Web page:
7. Love and marriage do not go together like a horse and carriage

You can love someone without being married to them just as you can be married to someone you don’t love. You don’t have to hate this person to divorce them either. Being able to make the distinction between love and marriage or hate and divorce would bring relief to a struggling mind and help you move towards acceptance. Understand that two seemingly opposing principles like love and divorce can co-exist.

The most honest of those divorced will say that what inspired the decision to separate was, in fact, love. Loving someone means a desire for their happiness. By the point of divorce, either one or both parties are faced with the fact that they can no longer make their partners as happy as they want. It’s only through pure love that someone can recognize for them or their partner to be as happy as possible again, they have to be willing to let them go. 

8. Cultivate a future relationship

In general it’s always a good idea to cultivate a new relationship with your soon-to-be ex. If kids are involved, it’s a given that a co-parenting relationship is to be nurtured during and after the divorce. Keep in mind that just because your marriage ends, it doesn’t mean that you stop being good parents to your kids, or co-workers if you happen to work together, or even staying good friends for that matter. When children are involved, it is not just about the two of you, but the whole family unit is deeply affected and all its members are in turmoil. Parents who can keep it together through divorce co-parent better and thus raise better adjusted children. Therefore, it is even more crucial to do divorce right as parents and take every step necessary to ensure the well being of your children, however young or old.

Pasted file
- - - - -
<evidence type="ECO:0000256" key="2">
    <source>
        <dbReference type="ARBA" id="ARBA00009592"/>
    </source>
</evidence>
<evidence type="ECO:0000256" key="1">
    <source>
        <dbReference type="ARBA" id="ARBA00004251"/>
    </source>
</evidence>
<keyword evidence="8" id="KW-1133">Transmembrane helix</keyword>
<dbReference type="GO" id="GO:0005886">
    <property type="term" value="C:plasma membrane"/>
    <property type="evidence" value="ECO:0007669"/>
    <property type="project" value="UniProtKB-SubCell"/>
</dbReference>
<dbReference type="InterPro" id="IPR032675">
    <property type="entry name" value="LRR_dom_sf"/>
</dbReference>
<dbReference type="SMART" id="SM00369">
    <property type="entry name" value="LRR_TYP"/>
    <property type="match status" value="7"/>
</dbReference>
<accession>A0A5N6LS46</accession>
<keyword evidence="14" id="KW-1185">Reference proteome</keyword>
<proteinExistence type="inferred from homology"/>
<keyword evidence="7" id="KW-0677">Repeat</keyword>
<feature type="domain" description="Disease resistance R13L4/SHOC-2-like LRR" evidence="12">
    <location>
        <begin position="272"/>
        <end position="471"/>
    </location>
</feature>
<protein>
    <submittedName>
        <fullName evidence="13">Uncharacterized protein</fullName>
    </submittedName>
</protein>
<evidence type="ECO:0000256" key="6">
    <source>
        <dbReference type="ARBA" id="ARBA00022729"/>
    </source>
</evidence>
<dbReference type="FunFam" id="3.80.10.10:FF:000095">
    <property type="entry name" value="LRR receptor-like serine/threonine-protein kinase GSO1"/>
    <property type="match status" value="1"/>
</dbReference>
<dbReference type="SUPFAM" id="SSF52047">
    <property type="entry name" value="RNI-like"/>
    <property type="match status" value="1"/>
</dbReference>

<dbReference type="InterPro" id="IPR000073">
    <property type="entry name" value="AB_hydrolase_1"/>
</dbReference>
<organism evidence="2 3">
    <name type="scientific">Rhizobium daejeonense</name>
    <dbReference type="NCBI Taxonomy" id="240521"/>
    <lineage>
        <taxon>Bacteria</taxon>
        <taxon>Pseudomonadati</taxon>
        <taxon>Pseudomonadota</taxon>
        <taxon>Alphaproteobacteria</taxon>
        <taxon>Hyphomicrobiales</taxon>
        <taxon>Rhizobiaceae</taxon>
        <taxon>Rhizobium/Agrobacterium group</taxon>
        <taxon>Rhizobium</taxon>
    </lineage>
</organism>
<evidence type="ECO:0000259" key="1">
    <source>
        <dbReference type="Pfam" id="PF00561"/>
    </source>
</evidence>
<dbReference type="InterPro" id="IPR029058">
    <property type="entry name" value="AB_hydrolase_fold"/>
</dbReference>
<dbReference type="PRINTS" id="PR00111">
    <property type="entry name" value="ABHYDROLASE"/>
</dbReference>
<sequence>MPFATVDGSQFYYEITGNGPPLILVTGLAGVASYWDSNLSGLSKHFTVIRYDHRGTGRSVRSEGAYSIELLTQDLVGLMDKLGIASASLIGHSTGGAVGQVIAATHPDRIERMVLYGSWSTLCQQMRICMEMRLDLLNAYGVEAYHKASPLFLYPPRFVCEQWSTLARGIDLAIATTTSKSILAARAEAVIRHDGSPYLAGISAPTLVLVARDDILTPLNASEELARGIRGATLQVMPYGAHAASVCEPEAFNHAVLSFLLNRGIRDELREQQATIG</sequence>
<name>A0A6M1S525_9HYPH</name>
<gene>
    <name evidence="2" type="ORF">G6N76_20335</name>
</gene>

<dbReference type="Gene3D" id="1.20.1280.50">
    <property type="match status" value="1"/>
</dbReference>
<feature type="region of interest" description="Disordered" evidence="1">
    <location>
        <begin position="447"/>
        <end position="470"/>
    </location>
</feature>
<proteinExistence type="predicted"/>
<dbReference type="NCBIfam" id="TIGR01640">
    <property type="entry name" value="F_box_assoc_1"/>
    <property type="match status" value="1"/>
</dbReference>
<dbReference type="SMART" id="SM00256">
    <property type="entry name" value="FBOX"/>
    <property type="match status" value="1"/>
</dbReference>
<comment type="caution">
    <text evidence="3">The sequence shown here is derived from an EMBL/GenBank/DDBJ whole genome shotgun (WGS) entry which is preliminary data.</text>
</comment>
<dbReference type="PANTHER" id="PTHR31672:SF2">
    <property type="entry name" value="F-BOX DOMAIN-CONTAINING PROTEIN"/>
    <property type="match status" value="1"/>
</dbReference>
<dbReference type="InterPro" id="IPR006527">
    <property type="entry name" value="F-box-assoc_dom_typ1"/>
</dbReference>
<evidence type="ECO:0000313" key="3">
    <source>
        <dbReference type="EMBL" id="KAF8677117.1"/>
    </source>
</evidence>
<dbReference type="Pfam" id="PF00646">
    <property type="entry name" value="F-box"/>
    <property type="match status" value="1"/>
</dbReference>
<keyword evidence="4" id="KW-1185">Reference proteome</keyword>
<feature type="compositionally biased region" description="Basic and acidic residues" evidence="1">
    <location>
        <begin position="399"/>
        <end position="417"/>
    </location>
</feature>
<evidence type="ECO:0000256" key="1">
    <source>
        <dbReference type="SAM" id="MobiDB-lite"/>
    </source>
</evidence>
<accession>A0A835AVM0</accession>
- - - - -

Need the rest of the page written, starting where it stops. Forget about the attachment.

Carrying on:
9. Don’t bite more than you can chew

In many cases of divorce, being in pain, people rush into another relationship to fill the void. This, unfortunately, is not an effective way to emotionally cope with divorce, as it can bring added stress and confusion to the process. This is not a stable time for you. You have a lot on your plate already. It is not a time to start a new relationship. It’s always a good idea to have complete closure on your marriage before entering another romance. In fact, It is recommended that divorced individuals take at least a year after closure for self-care and healing. Going through a break-up recovery program is a good idea to clear out emotional baggage from the marriage.

10. Work with a divorce therapist

Last, but not least, find a therapist specializing in divorce counseling as they can provide resources including referrals to legal services, as well as walking you through the steps of the divorce process. Working with a divorce therapist can help you get through your  divorce as quickly and as amicably as possible. This will ensure that the level of stress and anxiety that usually accompany divorce is reduced significantly so that you are clear-minded and focused to work on issues that matter most to you. In a good therapist, you can find support and guidance through, what can be, one the most emotionally draining experiences of your life. A divorce therapist can help you process your feelings and equip you with the skills you need to effectively cope with divorce. This way you can put it  all behind you, easily heal, and get on with your life without residual effects.